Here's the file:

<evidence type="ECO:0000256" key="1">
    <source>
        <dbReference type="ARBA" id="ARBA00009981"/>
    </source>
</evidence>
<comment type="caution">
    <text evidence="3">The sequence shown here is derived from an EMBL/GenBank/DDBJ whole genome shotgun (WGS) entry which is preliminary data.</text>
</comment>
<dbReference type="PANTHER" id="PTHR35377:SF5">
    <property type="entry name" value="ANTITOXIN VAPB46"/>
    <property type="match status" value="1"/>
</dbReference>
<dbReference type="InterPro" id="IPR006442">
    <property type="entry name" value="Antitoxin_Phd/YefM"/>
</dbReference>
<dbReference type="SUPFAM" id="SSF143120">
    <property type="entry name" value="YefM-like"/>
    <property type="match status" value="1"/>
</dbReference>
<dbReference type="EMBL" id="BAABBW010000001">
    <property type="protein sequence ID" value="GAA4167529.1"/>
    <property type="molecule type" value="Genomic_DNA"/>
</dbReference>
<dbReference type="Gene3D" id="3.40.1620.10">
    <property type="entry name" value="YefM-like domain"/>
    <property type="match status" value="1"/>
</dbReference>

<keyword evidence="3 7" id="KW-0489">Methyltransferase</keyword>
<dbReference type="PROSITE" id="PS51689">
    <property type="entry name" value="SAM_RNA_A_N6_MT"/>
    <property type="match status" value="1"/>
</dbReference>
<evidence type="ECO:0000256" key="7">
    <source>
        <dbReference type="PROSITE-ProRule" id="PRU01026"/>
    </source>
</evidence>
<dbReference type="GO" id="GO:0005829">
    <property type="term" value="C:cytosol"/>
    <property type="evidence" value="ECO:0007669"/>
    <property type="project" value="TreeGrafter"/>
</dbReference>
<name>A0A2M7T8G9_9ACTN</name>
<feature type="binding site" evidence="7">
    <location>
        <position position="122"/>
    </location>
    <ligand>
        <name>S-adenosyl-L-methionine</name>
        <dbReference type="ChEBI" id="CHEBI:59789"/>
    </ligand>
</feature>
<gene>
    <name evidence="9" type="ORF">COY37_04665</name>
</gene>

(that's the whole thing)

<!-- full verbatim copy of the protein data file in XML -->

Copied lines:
<evidence type="ECO:0000256" key="1">
    <source>
        <dbReference type="ARBA" id="ARBA00009981"/>
    </source>
</evidence>
<comment type="caution">
    <text evidence="3">The sequence shown here is derived from an EMBL/GenBank/DDBJ whole genome shotgun (WGS) entry which is preliminary data.</text>
</comment>
<dbReference type="PANTHER" id="PTHR35377:SF5">
    <property type="entry name" value="ANTITOXIN VAPB46"/>
    <property type="match status" value="1"/>
</dbReference>
<dbReference type="InterPro" id="IPR006442">
    <property type="entry name" value="Antitoxin_Phd/YefM"/>
</dbReference>
<dbReference type="SUPFAM" id="SSF143120">
    <property type="entry name" value="YefM-like"/>
    <property type="match status" value="1"/>
</dbReference>
<dbReference type="EMBL" id="BAABBW010000001">
    <property type="protein sequence ID" value="GAA4167529.1"/>
    <property type="molecule type" value="Genomic_DNA"/>
</dbReference>
<dbReference type="Gene3D" id="3.40.1620.10">
    <property type="entry name" value="YefM-like domain"/>
    <property type="match status" value="1"/>
</dbReference>

<keyword evidence="3 7" id="KW-0489">Methyltransferase</keyword>
<dbReference type="PROSITE" id="PS51689">
    <property type="entry name" value="SAM_RNA_A_N6_MT"/>
    <property type="match status" value="1"/>
</dbReference>
<evidence type="ECO:0000256" key="7">
    <source>
        <dbReference type="PROSITE-ProRule" id="PRU01026"/>
    </source>
</evidence>
<dbReference type="GO" id="GO:0005829">
    <property type="term" value="C:cytosol"/>
    <property type="evidence" value="ECO:0007669"/>
    <property type="project" value="TreeGrafter"/>
</dbReference>
<name>A0A2M7T8G9_9ACTN</name>
<feature type="binding site" evidence="7">
    <location>
        <position position="122"/>
    </location>
    <ligand>
        <name>S-adenosyl-L-methionine</name>
        <dbReference type="ChEBI" id="CHEBI:59789"/>
    </ligand>
</feature>
<gene>
    <name evidence="9" type="ORF">COY37_04665</name>
</gene>